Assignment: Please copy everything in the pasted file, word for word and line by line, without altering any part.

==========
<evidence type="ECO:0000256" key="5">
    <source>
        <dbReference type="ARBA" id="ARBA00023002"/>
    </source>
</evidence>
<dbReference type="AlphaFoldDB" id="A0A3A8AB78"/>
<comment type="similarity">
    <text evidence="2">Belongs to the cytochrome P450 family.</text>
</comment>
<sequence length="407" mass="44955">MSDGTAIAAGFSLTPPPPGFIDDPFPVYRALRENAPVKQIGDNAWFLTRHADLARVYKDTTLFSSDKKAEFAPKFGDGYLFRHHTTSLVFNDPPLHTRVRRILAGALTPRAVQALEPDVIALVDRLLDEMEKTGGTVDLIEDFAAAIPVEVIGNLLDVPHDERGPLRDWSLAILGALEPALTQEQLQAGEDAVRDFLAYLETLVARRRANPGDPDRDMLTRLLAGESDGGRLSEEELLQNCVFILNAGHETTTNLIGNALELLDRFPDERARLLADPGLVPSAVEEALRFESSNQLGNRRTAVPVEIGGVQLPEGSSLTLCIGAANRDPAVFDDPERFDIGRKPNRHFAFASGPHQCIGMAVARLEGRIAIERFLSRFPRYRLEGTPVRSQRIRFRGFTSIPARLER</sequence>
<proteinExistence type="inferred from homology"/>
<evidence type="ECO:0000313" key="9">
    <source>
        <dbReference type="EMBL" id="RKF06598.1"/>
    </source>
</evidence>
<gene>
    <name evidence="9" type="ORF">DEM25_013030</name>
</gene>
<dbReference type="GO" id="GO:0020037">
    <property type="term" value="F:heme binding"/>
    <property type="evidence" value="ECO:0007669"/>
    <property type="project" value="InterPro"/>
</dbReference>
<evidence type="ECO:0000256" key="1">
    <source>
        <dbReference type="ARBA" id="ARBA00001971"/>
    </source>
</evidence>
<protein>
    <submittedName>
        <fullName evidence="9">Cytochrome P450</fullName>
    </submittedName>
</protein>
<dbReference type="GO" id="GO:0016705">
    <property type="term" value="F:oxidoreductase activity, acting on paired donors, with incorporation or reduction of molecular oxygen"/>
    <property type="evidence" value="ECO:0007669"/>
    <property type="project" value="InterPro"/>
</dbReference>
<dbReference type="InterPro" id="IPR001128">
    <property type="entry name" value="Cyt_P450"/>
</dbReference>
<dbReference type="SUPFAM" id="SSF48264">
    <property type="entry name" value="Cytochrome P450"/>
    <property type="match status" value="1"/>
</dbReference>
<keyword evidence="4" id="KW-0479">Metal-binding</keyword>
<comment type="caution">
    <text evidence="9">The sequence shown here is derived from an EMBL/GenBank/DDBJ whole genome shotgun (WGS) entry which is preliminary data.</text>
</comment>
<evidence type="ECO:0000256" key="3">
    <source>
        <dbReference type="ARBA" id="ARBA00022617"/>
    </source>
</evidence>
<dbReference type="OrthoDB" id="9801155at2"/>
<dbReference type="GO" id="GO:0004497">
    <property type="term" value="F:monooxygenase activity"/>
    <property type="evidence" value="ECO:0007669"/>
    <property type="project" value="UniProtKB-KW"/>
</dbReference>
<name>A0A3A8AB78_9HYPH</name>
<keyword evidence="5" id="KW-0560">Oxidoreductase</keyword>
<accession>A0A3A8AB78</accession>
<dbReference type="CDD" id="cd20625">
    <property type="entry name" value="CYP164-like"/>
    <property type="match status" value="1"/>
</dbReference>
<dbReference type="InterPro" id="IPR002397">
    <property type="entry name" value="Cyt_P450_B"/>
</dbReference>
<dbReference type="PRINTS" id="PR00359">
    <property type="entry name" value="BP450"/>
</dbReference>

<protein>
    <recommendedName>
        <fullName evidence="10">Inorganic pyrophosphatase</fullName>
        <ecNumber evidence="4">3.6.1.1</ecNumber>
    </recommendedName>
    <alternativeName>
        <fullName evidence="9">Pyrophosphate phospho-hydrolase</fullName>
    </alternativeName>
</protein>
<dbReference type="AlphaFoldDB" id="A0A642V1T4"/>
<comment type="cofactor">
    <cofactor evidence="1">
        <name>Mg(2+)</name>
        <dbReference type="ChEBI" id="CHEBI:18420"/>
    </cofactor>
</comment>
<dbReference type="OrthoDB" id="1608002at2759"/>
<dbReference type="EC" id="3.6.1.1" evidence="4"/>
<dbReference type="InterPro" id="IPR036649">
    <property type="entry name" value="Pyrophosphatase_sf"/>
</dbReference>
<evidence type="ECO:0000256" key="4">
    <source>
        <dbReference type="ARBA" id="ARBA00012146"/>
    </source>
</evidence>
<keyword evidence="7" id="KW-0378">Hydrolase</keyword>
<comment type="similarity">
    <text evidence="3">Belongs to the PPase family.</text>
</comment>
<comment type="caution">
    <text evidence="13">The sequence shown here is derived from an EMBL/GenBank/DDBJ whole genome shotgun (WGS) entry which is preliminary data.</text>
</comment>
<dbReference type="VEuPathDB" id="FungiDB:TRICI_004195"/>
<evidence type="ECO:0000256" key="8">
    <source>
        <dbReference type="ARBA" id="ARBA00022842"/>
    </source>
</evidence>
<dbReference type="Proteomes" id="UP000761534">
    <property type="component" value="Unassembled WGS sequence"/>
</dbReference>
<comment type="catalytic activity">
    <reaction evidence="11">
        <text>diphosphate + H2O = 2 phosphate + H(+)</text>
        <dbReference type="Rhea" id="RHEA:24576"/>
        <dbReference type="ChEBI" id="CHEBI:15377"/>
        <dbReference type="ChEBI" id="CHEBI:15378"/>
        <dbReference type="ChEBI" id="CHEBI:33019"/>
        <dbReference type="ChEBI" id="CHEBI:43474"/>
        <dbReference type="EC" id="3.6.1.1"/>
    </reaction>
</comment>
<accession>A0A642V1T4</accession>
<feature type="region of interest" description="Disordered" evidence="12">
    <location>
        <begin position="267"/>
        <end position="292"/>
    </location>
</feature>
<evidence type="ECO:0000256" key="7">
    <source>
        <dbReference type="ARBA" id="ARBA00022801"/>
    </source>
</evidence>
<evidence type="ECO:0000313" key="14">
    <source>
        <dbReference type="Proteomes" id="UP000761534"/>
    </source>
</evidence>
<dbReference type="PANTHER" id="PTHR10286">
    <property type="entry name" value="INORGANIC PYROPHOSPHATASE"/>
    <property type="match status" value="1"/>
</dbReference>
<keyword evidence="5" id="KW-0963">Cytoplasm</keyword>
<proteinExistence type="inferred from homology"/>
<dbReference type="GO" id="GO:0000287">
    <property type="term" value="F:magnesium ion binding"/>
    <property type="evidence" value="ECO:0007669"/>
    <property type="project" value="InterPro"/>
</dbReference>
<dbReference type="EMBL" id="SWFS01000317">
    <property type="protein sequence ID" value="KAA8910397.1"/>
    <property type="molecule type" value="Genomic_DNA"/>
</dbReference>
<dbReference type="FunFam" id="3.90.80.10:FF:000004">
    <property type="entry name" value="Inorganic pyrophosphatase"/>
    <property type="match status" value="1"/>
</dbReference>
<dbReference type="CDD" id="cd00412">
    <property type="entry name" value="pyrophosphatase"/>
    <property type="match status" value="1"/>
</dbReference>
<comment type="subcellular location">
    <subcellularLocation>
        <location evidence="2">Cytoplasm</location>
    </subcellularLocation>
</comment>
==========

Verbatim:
<evidence type="ECO:0000256" key="5">
    <source>
        <dbReference type="ARBA" id="ARBA00023002"/>
    </source>
</evidence>
<dbReference type="AlphaFoldDB" id="A0A3A8AB78"/>
<comment type="similarity">
    <text evidence="2">Belongs to the cytochrome P450 family.</text>
</comment>
<sequence length="407" mass="44955">MSDGTAIAAGFSLTPPPPGFIDDPFPVYRALRENAPVKQIGDNAWFLTRHADLARVYKDTTLFSSDKKAEFAPKFGDGYLFRHHTTSLVFNDPPLHTRVRRILAGALTPRAVQALEPDVIALVDRLLDEMEKTGGTVDLIEDFAAAIPVEVIGNLLDVPHDERGPLRDWSLAILGALEPALTQEQLQAGEDAVRDFLAYLETLVARRRANPGDPDRDMLTRLLAGESDGGRLSEEELLQNCVFILNAGHETTTNLIGNALELLDRFPDERARLLADPGLVPSAVEEALRFESSNQLGNRRTAVPVEIGGVQLPEGSSLTLCIGAANRDPAVFDDPERFDIGRKPNRHFAFASGPHQCIGMAVARLEGRIAIERFLSRFPRYRLEGTPVRSQRIRFRGFTSIPARLER</sequence>
<proteinExistence type="inferred from homology"/>
<evidence type="ECO:0000313" key="9">
    <source>
        <dbReference type="EMBL" id="RKF06598.1"/>
    </source>
</evidence>
<gene>
    <name evidence="9" type="ORF">DEM25_013030</name>
</gene>
<dbReference type="GO" id="GO:0020037">
    <property type="term" value="F:heme binding"/>
    <property type="evidence" value="ECO:0007669"/>
    <property type="project" value="InterPro"/>
</dbReference>
<evidence type="ECO:0000256" key="1">
    <source>
        <dbReference type="ARBA" id="ARBA00001971"/>
    </source>
</evidence>
<protein>
    <submittedName>
        <fullName evidence="9">Cytochrome P450</fullName>
    </submittedName>
</protein>
<dbReference type="GO" id="GO:0016705">
    <property type="term" value="F:oxidoreductase activity, acting on paired donors, with incorporation or reduction of molecular oxygen"/>
    <property type="evidence" value="ECO:0007669"/>
    <property type="project" value="InterPro"/>
</dbReference>
<dbReference type="InterPro" id="IPR001128">
    <property type="entry name" value="Cyt_P450"/>
</dbReference>
<dbReference type="SUPFAM" id="SSF48264">
    <property type="entry name" value="Cytochrome P450"/>
    <property type="match status" value="1"/>
</dbReference>
<keyword evidence="4" id="KW-0479">Metal-binding</keyword>
<comment type="caution">
    <text evidence="9">The sequence shown here is derived from an EMBL/GenBank/DDBJ whole genome shotgun (WGS) entry which is preliminary data.</text>
</comment>
<evidence type="ECO:0000256" key="3">
    <source>
        <dbReference type="ARBA" id="ARBA00022617"/>
    </source>
</evidence>
<dbReference type="OrthoDB" id="9801155at2"/>
<dbReference type="GO" id="GO:0004497">
    <property type="term" value="F:monooxygenase activity"/>
    <property type="evidence" value="ECO:0007669"/>
    <property type="project" value="UniProtKB-KW"/>
</dbReference>
<name>A0A3A8AB78_9HYPH</name>
<keyword evidence="5" id="KW-0560">Oxidoreductase</keyword>
<accession>A0A3A8AB78</accession>
<dbReference type="CDD" id="cd20625">
    <property type="entry name" value="CYP164-like"/>
    <property type="match status" value="1"/>
</dbReference>
<dbReference type="InterPro" id="IPR002397">
    <property type="entry name" value="Cyt_P450_B"/>
</dbReference>
<dbReference type="PRINTS" id="PR00359">
    <property type="entry name" value="BP450"/>
</dbReference>

<protein>
    <recommendedName>
        <fullName evidence="10">Inorganic pyrophosphatase</fullName>
        <ecNumber evidence="4">3.6.1.1</ecNumber>
    </recommendedName>
    <alternativeName>
        <fullName evidence="9">Pyrophosphate phospho-hydrolase</fullName>
    </alternativeName>
</protein>
<dbReference type="AlphaFoldDB" id="A0A642V1T4"/>
<comment type="cofactor">
    <cofactor evidence="1">
        <name>Mg(2+)</name>
        <dbReference type="ChEBI" id="CHEBI:18420"/>
    </cofactor>
</comment>
<dbReference type="OrthoDB" id="1608002at2759"/>
<dbReference type="EC" id="3.6.1.1" evidence="4"/>
<dbReference type="InterPro" id="IPR036649">
    <property type="entry name" value="Pyrophosphatase_sf"/>
</dbReference>
<evidence type="ECO:0000256" key="4">
    <source>
        <dbReference type="ARBA" id="ARBA00012146"/>
    </source>
</evidence>
<keyword evidence="7" id="KW-0378">Hydrolase</keyword>
<comment type="similarity">
    <text evidence="3">Belongs to the PPase family.</text>
</comment>
<comment type="caution">
    <text evidence="13">The sequence shown here is derived from an EMBL/GenBank/DDBJ whole genome shotgun (WGS) entry which is preliminary data.</text>
</comment>
<dbReference type="VEuPathDB" id="FungiDB:TRICI_004195"/>
<evidence type="ECO:0000256" key="8">
    <source>
        <dbReference type="ARBA" id="ARBA00022842"/>
    </source>
</evidence>
<dbReference type="Proteomes" id="UP000761534">
    <property type="component" value="Unassembled WGS sequence"/>
</dbReference>
<comment type="catalytic activity">
    <reaction evidence="11">
        <text>diphosphate + H2O = 2 phosphate + H(+)</text>
        <dbReference type="Rhea" id="RHEA:24576"/>
        <dbReference type="ChEBI" id="CHEBI:15377"/>
        <dbReference type="ChEBI" id="CHEBI:15378"/>
        <dbReference type="ChEBI" id="CHEBI:33019"/>
        <dbReference type="ChEBI" id="CHEBI:43474"/>
        <dbReference type="EC" id="3.6.1.1"/>
    </reaction>
</comment>
<accession>A0A642V1T4</accession>
<feature type="region of interest" description="Disordered" evidence="12">
    <location>
        <begin position="267"/>
        <end position="292"/>
    </location>
</feature>
<evidence type="ECO:0000256" key="7">
    <source>
        <dbReference type="ARBA" id="ARBA00022801"/>
    </source>
</evidence>
<evidence type="ECO:0000313" key="14">
    <source>
        <dbReference type="Proteomes" id="UP000761534"/>
    </source>
</evidence>
<dbReference type="PANTHER" id="PTHR10286">
    <property type="entry name" value="INORGANIC PYROPHOSPHATASE"/>
    <property type="match status" value="1"/>
</dbReference>
<keyword evidence="5" id="KW-0963">Cytoplasm</keyword>
<proteinExistence type="inferred from homology"/>
<dbReference type="GO" id="GO:0000287">
    <property type="term" value="F:magnesium ion binding"/>
    <property type="evidence" value="ECO:0007669"/>
    <property type="project" value="InterPro"/>
</dbReference>
<dbReference type="EMBL" id="SWFS01000317">
    <property type="protein sequence ID" value="KAA8910397.1"/>
    <property type="molecule type" value="Genomic_DNA"/>
</dbReference>
<dbReference type="FunFam" id="3.90.80.10:FF:000004">
    <property type="entry name" value="Inorganic pyrophosphatase"/>
    <property type="match status" value="1"/>
</dbReference>
<dbReference type="CDD" id="cd00412">
    <property type="entry name" value="pyrophosphatase"/>
    <property type="match status" value="1"/>
</dbReference>
<comment type="subcellular location">
    <subcellularLocation>
        <location evidence="2">Cytoplasm</location>
    </subcellularLocation>
</comment>